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Ranked choice voting survived its biggest election season yet

Matt Vasilogambros, Stateline.org on

Published in News & Features

Voters in a record number of cities cast their ballots this month by ranking a slate of candidates rather than choosing just one.

Ranked choice voting, lauded by advocates for avoiding costly runoffs and ensuring that winners in crowded races earn majority support, is steadily gaining steam nationally. This year, 32 cities in seven states used the voting method.

And voters in Broomfield, Colorado; Ann Arbor, Michigan; and Westbrook, Maine, approved ballot initiatives that will move them to ranked choice voting. Nationwide, 50 jurisdictions, from conservative Utah to liberal San Francisco, now use ranked choice voting.

While most ranked choice elections went well, there were some growing pains in its implementation this year, including an error uploading results in one city and an unexpected tie vote in another.

And some local election officials said state laws need to be amended to make the ranked choice tabulation process run more efficiently.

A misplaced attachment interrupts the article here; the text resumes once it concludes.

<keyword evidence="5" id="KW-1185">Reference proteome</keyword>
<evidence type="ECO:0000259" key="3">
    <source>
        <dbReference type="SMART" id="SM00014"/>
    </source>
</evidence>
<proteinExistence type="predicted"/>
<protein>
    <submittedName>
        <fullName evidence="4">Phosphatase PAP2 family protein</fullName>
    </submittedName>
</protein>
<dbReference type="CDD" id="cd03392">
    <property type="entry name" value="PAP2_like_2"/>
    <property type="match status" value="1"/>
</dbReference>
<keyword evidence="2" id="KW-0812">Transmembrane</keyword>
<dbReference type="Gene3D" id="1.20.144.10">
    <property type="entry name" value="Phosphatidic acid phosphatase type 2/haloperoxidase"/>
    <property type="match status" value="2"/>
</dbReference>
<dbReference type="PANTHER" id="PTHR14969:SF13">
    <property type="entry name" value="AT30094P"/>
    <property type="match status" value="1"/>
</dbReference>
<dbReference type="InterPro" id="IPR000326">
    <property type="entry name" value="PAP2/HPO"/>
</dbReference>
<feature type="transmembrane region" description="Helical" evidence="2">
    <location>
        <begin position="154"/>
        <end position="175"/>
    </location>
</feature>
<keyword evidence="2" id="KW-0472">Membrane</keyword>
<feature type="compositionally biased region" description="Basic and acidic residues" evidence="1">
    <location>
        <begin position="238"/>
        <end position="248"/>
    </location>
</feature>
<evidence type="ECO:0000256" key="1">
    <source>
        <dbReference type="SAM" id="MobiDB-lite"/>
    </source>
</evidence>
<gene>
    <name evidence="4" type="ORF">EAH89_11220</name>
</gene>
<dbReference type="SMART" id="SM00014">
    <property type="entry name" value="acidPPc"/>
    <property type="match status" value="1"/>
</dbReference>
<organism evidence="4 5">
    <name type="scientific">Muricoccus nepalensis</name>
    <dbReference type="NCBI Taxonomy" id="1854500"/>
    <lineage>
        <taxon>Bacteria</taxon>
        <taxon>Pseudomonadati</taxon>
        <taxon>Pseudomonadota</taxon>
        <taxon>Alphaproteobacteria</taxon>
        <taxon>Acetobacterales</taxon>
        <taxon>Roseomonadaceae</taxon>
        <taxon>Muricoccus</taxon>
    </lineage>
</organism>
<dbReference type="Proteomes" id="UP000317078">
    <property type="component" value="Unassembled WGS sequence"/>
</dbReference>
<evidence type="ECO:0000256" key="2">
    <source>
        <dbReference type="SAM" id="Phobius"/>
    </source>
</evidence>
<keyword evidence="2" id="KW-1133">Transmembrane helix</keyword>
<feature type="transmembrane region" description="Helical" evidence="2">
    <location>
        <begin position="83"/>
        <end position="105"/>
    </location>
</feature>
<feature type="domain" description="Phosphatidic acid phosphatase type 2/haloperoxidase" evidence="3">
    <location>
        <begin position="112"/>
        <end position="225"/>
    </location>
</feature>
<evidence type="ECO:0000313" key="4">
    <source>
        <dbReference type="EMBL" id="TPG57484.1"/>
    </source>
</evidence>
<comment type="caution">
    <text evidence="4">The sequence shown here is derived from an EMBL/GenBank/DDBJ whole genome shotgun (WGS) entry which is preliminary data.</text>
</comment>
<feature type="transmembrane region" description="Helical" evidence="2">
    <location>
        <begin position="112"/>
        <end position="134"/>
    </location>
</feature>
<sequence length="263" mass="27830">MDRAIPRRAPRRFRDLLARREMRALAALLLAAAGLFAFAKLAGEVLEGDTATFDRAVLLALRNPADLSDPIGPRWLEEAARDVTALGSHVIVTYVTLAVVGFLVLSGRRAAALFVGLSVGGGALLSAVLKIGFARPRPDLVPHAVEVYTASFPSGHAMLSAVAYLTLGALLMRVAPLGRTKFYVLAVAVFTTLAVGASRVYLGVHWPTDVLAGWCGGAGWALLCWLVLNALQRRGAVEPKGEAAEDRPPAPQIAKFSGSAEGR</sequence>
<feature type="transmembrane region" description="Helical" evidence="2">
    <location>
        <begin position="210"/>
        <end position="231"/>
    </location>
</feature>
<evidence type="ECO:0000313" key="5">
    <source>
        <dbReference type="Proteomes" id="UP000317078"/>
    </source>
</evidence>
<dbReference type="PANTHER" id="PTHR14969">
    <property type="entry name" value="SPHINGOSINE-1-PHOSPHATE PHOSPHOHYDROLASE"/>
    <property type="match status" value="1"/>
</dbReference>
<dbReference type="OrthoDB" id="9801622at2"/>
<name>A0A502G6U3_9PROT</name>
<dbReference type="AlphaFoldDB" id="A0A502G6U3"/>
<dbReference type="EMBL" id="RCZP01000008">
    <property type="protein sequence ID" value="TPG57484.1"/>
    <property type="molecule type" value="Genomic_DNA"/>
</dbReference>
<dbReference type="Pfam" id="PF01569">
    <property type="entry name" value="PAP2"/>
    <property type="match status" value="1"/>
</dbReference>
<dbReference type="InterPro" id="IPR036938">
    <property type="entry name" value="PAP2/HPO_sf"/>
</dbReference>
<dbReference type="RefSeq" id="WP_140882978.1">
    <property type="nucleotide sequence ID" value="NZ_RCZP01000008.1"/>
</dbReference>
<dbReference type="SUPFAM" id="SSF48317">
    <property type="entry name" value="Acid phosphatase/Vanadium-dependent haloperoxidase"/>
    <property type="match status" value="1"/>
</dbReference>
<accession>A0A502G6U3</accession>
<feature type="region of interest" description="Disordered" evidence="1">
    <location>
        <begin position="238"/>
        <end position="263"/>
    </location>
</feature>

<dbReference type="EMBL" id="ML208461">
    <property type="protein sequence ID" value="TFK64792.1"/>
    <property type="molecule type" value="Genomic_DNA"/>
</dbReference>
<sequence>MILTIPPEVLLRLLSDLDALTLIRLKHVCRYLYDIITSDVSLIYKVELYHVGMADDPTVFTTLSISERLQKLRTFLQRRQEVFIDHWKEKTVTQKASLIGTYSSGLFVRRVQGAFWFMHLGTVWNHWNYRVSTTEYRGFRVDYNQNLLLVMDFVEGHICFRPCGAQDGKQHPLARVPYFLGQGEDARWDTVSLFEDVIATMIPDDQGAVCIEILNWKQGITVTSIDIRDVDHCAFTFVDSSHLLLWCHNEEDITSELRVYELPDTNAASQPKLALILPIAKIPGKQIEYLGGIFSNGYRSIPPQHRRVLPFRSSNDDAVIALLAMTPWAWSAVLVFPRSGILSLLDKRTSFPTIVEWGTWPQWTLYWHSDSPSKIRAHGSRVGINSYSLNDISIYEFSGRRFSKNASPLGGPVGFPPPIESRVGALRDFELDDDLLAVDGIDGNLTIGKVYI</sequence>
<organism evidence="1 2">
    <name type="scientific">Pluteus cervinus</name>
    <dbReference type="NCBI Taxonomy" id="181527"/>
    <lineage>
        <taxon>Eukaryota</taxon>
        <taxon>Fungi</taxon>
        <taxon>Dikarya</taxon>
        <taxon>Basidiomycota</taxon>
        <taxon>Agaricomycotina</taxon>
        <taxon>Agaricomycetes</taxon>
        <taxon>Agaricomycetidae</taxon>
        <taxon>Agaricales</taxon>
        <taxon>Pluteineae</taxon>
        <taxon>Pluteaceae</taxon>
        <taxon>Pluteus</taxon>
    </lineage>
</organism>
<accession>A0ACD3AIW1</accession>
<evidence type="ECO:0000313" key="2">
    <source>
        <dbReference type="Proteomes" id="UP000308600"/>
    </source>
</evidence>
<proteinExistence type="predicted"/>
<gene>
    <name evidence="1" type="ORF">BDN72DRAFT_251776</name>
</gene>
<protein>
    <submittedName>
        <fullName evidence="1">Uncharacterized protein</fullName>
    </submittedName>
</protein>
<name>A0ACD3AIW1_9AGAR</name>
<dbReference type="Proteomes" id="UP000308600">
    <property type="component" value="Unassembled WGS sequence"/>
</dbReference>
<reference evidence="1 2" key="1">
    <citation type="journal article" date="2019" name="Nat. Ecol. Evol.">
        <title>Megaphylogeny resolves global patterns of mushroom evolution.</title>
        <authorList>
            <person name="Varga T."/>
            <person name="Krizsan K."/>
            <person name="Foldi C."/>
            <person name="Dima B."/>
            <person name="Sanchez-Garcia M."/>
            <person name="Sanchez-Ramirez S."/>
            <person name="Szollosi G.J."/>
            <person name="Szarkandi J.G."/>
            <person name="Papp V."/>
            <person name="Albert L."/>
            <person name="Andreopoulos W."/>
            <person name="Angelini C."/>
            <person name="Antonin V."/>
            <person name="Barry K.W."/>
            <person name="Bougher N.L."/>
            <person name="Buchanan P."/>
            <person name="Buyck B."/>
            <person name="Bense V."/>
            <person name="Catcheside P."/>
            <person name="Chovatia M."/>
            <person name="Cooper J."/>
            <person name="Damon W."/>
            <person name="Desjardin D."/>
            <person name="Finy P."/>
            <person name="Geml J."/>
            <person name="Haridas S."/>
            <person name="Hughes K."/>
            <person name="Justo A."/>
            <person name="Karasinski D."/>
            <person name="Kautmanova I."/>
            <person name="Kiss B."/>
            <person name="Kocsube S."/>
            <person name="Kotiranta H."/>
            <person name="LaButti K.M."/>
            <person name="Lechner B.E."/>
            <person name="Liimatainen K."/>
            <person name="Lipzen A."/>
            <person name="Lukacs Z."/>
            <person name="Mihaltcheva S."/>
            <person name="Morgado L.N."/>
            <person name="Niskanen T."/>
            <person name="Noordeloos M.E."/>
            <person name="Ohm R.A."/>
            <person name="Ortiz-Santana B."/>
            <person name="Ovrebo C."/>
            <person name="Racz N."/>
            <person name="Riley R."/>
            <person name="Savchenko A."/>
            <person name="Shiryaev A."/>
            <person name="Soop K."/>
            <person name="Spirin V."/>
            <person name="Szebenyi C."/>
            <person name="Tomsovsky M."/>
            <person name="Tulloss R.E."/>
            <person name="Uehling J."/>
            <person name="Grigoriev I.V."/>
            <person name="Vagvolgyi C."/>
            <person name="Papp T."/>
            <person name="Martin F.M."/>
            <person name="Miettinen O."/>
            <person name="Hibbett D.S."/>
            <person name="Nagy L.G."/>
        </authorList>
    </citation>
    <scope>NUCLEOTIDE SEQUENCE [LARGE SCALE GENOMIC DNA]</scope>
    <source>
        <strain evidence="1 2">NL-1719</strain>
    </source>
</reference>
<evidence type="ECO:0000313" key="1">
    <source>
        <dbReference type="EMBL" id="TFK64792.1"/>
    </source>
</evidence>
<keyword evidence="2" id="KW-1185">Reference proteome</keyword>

In such elections, voters rank candidates by preference. If no candidate earns more than 50% of first-choice votes after the initial tabulation, an instant runoff process kicks in. The candidate with the fewest first-choice votes is eliminated; voters who had preferred that candidate have their second-choice pick counted. The process repeats until a candidate reaches the majority threshold. Counting all the ballots, runoffs included, takes just hours or even minutes, depending on the system.

 

Opponents of the voting method argue it is complicated and confuses voters, while proponents say it encourages more positive campaigning since candidates aim for a wider appeal. With ranked choice voting still in its early stages around the country, observers are paying close attention to key elections that may determine its future in the American voting process.

In New York City, which in June held the largest ranked choice election in U.S. history, human error caused an embarrassing, roughly 24-hour delay in preliminary results for the mayoral primary. The city’s Board of Elections failed to remove 135,000 test ballots from the ranked choice software before uploading the actual results, counting both tallies. The board had to remove results from its website before correcting the error.

Advocates for ranked choice voting insisted this delay had nothing to do with the voting process, but rather with the board. A day after the election, the board apologized for the “unacceptable” error and said it would add new review checks.

“Not to be dramatic, but it was quite devastating,” said Sarah Goff, deputy director for Common Cause New York, a nonprofit that advocated for the voting method. Still, she thinks the city won’t ditch ranked choice voting anytime soon.

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